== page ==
Alfa Romeo doesn't intend to fit much net-generation advanced safety equipment, such as adaptive cruise control and emergency braking, to its cars.
Alberto Cavaggioni, Alfa's marketing boss, said, "We can look at our cars from an emotional point of view or from a technical point of view. We give the Alfisti all that's needed [in electronic aids], but not more. At Alfa we give the maximum fun to drivers.
“We don't put safety into the discussion, apart from our NCAP scores."
Maurizio Consalvo, the manufacturer's head of product planning, said, "Customers want a mechanical car with minimal electrical interference."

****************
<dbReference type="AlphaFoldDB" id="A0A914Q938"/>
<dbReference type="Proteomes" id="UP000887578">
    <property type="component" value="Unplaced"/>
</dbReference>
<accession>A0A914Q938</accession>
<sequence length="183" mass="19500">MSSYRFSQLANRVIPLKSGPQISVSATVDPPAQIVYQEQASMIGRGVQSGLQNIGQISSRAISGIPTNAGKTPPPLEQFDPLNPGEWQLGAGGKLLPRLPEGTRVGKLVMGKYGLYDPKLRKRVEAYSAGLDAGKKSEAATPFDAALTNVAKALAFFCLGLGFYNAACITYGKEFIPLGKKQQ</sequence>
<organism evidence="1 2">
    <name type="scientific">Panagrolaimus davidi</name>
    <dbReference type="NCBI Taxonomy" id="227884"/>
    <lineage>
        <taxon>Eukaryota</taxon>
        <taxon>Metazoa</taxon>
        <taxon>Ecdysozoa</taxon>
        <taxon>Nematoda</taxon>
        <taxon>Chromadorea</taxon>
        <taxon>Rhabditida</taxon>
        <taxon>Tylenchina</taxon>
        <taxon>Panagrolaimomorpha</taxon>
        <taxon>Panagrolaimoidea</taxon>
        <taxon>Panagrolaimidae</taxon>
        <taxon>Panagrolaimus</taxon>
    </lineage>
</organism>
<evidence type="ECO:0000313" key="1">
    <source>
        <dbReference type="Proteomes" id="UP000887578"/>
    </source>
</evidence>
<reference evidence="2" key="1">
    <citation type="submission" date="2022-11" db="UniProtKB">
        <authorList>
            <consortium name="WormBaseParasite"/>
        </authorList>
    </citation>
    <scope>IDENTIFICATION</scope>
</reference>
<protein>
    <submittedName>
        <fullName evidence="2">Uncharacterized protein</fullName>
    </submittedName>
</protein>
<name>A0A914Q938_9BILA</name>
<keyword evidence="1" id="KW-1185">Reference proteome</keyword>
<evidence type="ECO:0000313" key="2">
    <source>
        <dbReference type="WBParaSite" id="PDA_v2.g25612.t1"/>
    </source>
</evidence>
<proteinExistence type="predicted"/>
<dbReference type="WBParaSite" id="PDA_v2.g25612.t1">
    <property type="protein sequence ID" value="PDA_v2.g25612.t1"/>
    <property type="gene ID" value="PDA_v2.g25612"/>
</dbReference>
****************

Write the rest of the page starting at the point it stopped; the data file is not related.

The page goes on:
The decision is in stark contrast to those taken by marques such as Volvo, Mercedes and Volkswagen, which are pushing ahead with advanced safety technology, including autonomous driving systems, and neither have any of those brands suggested that the next generation of technology and driving enjoyment need be mutually exclusive.
Alfa's Fiat Group parent is already using much of the new technology, too. Fiat offers City Brake Control on its Panda and 500 models, and Chrysler has blind-spot monitoring, rear parking sensors and technology to detect oncoming vehicles when reversing.